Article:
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ANSWERS TO QUESTIONS ABOUT K-1 FIANCE(E) VISA :

Sharlene Sharmila Richards

Sharlene Sharmila Richards

Q: What is a K-1 visa? What are the requirements to apply for that visa?
A: The K-1 or Fiance(e) is a non-immigrant visa which allows the foreign citizen fiancé(e) of a US Citizen to legally come to the United States to marry. The foreign fiance(e) will enter the US to marry the US Citizen petitioner within 90 days of his or her entry. Generally, the US Citizen petitioner and his or her fiancé(e) must have met in person at least one time in the last 2 years prior to filing the petition for the K-1 visa. They must both also be legally free to enter into the marriage and remain unmarried until the fiancé(e) arrives here in the United States to marry.
Q; Can a Permanent Resident petition for the K-1 visa for his fiancé?
A: No. Only US Citizens can petition for their fiancé(e).
Q: What is the process for filing for a K-1 visa? How does my fiancé then obtain permanent residence?
A: The petition is filed on Form I-129 F. Once the petition is approved, your fiancé will need to file the non-immigrant visa application to obtain the visa. He will then be asked to attend an interview at the US Consulate. After the interview, he will be issued the K-1 visa. Upon his entry the United States with the K-1 visa, you and your fiancé must marry within the allotted 90 day period. After the marriage has taken place, he will then need to file his adjustment application with USCIS in order to become a permanent resident.
Q: My fiancée was previously married and has three minor children. Can her children come with her to the United States with the K-1 visa? Can they subsequently become permanent residents?
A: Your fiancée will be the K-1 visa holder and the children will come on the K-2 visa. When you and the K-1 visa holder marry, the K-1 visa holder and her derivatives will then apply for adjustment of status to permanent residents.
Q: My sister came to the United States with the K-1 visa. After one month of being here, she changed her mind about marrying to the K-1 visa Petitioner. She wishes to marry someone else who is a also a US Citizen. Can she do that? Or can she apply to change status to F-1 student?
A: The K-1 visa which she received is for her to come here to the US to marry the individual who petitioned for her, not to marry someone else. Her K-1 status will automatically expire after 90 days and she will need to leave the United States at the end of the 90 day period if she does not marry the K-1 visa petitioner. The other person to whom she wishes to now marry can then petition for a new K-1 visa for her to come to the United States. A K-1 visa holder is also barred from changing to any other non-immigrant status while in the US.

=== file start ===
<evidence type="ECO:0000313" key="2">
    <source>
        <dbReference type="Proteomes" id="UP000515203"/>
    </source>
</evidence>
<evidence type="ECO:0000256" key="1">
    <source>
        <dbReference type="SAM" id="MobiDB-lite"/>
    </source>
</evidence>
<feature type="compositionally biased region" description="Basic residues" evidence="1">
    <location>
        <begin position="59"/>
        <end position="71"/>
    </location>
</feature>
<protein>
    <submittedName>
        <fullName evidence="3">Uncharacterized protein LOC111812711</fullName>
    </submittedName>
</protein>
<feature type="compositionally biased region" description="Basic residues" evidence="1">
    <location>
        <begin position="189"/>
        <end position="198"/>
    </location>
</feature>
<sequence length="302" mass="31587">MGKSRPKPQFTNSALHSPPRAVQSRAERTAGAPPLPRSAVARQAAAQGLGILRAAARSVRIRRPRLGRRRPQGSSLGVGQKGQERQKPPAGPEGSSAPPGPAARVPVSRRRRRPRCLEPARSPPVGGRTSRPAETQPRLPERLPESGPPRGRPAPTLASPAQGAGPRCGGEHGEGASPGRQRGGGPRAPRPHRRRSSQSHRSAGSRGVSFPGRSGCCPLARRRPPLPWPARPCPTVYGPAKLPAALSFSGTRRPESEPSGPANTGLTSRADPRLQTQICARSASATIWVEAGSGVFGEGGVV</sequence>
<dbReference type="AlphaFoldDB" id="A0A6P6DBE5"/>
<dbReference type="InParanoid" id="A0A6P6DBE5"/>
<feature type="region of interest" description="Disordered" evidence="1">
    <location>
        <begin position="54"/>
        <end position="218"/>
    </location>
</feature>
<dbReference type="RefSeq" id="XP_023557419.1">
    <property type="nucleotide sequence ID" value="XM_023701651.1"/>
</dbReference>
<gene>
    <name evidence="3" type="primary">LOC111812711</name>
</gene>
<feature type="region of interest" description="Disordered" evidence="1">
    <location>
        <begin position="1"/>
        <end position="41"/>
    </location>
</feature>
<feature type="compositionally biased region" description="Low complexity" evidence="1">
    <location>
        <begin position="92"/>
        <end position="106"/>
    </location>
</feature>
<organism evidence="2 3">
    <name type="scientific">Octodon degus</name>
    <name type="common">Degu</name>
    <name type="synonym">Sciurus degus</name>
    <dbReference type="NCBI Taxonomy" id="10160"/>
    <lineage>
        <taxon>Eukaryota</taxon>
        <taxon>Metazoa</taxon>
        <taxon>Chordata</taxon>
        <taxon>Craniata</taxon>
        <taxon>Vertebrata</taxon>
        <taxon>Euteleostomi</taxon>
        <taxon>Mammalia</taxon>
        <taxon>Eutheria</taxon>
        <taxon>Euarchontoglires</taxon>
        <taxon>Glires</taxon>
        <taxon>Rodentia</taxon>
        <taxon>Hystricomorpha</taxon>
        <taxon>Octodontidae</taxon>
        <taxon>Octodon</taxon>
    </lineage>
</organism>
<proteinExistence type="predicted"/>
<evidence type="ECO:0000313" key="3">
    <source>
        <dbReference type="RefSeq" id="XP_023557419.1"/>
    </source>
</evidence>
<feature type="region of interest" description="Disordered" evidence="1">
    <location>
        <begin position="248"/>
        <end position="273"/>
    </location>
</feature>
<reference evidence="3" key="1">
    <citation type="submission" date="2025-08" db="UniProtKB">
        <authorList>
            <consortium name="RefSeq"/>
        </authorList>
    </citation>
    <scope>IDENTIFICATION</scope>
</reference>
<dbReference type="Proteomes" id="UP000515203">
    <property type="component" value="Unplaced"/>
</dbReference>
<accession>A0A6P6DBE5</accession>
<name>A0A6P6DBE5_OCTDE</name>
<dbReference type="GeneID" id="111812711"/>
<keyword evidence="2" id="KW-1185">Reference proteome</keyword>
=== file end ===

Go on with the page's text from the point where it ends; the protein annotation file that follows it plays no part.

Q: Can my fianceé who has the K-1 visa work or study in the United States?
A: After admission to the United States on the K-1 visa, your fianceé can immediately apply for employment authorization (EAD) which is valid for only 90 days after admission. After the marriage, your fianceé can then file for extended work authorization concurrently with the application to adjust status as a permanent resident. Your fianceé will also be permitted to attend school.
Q: When I petition for the K-1 visa for my fiancée, do I need to provide an affidavit of support?
A: Yes. You will need to submit Form I-134 Affidavit of Support to the US consulate at the time of your fiancee’s interview for the K-1 visa.

Disclaimer: Any advice provided in this article is general in nature and not intended to constitute legal advice for any specific case. Please consult with an immigration lawyer about the specific circumstances of your case.
My Bio
Sharlene Sharmila Richards is a licensed Immigration lawyer practicing in Houston, Texas. She is a member of the American Immigration Lawyers Association. She was admitted to the New York State Bar in 2000 and is a member of the 5th Circuit Court of Appeals and a member of the US Supreme Court. You may contact her at telephone number 713-623-8088 or by email at srichardslaw@aol.com to schedule a free consultation to discuss your case.


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